Saturday, December 4, 2021

Day at the Museum...

The racer has spent almost 3 years stuck in the workshop, welcoming me every time I walked in the door. While it still is an unusually amusing sight, it isn't otherwise doing me a whole lot of good. The original plan of parking it in our living room seemed like an increasingly bad idea - a split level mid-century house, oddly enough, isn't optimized for motorsports displays. What about loaning it to a museum, so others can marvel/point and laugh at it? A call was made to That Big Motorcycle Museum in Alabama - the word "Loaning" didn't get finished before the other end of the line snapped back a snotty "We only accept donations - on OUR terms - NO LOANED MOTORCYCLES!". Oh, really: Not at my current net worth.

So the next call went out to the nearby St. Francis Motorcycle Museum. I asked if they were interested in displaying an experimental homebuilt roadracer. They said they would be interested - if it is something different. This sure sounds like the right place!

Last night, the racer was loaded up in the van and rolled in through their front door this morning. Would the spot between the ELR and unmolested R90/6 be OK? Oh, yes.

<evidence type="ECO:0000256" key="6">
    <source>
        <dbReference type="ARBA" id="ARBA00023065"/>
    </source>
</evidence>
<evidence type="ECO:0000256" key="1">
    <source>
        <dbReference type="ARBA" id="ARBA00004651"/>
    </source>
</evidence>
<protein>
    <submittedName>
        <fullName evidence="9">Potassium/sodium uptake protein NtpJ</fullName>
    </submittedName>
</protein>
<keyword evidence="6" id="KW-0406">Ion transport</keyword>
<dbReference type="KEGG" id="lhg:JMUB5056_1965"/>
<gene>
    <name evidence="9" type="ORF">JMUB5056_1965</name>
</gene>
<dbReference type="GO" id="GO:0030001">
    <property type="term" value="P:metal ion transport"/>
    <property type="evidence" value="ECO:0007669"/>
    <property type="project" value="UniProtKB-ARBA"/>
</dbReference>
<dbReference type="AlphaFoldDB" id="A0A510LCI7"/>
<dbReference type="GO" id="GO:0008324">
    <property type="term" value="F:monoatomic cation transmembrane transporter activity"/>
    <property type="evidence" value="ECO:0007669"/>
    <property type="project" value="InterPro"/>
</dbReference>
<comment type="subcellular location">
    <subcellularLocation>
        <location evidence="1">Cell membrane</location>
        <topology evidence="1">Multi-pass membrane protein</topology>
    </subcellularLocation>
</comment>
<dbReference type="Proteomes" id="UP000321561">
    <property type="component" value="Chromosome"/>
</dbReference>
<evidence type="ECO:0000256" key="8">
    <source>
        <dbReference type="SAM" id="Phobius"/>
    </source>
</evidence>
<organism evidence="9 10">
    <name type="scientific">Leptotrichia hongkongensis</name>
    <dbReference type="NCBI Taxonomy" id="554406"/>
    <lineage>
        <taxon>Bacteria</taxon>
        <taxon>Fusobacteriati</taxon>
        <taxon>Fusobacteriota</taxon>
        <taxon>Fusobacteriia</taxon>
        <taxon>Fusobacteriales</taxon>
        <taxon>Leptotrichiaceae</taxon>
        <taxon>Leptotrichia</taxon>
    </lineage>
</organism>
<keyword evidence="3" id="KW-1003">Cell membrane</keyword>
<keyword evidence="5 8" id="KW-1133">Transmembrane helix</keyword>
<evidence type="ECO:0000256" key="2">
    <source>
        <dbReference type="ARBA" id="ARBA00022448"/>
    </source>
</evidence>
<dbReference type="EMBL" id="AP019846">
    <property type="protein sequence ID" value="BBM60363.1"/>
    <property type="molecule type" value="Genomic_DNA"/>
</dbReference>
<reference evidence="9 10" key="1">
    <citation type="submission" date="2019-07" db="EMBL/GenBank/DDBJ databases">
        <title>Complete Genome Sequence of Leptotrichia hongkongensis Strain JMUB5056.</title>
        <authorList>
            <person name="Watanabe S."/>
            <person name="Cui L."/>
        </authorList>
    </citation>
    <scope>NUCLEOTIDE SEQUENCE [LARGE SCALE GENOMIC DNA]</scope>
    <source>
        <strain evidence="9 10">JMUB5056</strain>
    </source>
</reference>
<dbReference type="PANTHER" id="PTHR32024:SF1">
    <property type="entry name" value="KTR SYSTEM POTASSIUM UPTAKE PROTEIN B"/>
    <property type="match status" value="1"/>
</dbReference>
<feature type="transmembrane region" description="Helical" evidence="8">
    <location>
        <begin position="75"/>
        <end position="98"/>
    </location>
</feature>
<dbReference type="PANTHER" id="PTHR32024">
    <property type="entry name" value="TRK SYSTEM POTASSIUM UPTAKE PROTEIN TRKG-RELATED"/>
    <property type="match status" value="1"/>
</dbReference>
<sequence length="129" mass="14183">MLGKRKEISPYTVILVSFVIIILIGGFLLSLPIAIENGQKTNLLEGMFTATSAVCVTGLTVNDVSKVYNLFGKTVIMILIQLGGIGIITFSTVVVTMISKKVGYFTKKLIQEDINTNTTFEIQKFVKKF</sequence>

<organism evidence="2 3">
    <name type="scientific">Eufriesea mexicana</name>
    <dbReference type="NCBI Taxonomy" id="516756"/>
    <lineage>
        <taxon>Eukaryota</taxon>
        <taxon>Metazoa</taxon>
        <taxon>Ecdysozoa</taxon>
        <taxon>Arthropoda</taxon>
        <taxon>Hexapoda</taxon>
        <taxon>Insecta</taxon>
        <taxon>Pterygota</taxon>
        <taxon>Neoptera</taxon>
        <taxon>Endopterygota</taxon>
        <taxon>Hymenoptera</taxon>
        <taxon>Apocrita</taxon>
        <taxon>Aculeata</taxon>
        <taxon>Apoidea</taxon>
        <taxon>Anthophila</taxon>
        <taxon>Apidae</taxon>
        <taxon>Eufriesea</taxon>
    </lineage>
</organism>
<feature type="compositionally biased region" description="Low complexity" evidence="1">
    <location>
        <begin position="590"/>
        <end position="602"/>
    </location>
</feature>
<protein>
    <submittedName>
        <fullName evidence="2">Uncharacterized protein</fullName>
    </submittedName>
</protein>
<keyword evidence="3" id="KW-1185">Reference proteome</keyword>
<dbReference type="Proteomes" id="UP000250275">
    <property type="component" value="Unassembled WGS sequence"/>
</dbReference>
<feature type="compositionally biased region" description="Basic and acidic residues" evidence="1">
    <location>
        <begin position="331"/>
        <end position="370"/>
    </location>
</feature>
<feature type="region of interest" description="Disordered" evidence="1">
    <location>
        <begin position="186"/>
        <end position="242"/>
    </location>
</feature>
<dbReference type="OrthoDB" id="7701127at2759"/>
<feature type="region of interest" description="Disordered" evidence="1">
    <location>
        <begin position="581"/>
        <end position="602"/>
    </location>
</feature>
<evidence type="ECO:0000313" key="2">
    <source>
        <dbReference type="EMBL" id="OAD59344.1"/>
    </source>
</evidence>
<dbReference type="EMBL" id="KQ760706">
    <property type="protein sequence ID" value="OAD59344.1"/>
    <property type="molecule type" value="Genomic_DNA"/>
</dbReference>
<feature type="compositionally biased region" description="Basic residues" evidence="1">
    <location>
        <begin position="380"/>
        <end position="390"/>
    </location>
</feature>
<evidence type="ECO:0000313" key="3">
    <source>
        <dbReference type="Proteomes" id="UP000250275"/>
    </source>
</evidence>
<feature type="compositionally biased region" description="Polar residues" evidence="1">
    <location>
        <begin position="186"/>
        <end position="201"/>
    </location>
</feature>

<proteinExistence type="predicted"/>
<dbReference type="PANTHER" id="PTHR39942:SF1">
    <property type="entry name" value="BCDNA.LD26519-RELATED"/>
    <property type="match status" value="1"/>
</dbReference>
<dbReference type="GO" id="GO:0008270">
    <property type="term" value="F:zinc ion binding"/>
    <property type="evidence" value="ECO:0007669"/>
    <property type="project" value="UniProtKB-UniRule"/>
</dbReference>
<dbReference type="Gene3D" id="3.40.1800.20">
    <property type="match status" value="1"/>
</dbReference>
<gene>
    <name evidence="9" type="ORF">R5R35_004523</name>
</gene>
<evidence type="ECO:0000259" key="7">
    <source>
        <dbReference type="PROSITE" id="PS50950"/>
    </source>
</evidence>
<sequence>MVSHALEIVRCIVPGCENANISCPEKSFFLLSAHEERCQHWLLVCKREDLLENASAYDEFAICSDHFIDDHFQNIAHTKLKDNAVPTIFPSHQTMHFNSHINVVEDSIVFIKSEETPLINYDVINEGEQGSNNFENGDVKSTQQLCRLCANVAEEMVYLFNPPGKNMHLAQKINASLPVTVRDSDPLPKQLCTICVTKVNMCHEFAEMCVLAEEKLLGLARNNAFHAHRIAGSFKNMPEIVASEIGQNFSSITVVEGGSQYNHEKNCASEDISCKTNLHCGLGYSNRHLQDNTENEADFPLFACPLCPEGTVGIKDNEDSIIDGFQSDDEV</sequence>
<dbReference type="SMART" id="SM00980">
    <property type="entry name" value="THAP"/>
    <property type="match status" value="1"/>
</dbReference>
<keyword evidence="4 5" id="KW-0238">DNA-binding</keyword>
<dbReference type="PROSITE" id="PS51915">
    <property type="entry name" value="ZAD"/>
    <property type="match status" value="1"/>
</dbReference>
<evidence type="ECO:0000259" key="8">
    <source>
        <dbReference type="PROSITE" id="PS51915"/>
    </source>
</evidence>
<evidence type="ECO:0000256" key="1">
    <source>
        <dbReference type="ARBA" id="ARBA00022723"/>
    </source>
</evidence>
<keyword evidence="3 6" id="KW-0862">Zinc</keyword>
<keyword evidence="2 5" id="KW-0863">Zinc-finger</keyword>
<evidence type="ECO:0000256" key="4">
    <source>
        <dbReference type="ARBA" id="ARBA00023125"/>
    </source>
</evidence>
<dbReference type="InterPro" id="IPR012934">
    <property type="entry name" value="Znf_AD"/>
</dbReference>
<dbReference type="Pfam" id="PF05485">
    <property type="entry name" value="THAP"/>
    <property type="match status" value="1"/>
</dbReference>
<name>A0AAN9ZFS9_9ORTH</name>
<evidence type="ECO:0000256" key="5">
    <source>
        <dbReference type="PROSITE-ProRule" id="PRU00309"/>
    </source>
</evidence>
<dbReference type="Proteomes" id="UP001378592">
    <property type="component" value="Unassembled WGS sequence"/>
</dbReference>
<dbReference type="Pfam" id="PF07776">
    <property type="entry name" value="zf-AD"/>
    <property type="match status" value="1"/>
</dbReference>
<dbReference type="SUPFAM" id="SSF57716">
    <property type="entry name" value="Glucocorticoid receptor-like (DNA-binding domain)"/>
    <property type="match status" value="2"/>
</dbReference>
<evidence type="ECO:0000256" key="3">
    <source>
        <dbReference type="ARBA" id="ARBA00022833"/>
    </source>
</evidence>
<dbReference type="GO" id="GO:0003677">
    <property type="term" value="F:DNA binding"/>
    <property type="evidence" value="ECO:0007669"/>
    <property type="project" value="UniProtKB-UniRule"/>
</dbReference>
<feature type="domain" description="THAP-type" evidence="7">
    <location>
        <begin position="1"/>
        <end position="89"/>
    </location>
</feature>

The museum opened up in 2016 - it isn't on the usual internet lists of motorcycle museums, or at least not yet. It is run by enthusiasts - and it shows. No idea how long my old racer will be there - if all goes well, I'll retire not too many years from now and it'll end up in someone else's living room, office, or . . . museum.

In the mean time, the next racer is in that stage where lots of work has been done, but it doesn't look that way - just an increasing spread of small parts waiting to become one big part. Boring, indeed. 

That's one of the wheel uprights - one of two welded assemblies of 6 machined 4130 tubes each that gets finish machined after welding. It is far more work than the similar bolted-up solid aluminum one at the back of the last racer, but the new ones weigh less than half and look a lot better (Yes, that matters!). A fiber wound forging would look even better and weigh even less - not happening with the resources at hand. The last racer's rolling chassis assembly weighed 290 lbs - if the next one can get down to 190 lbs, we'll be in great shape.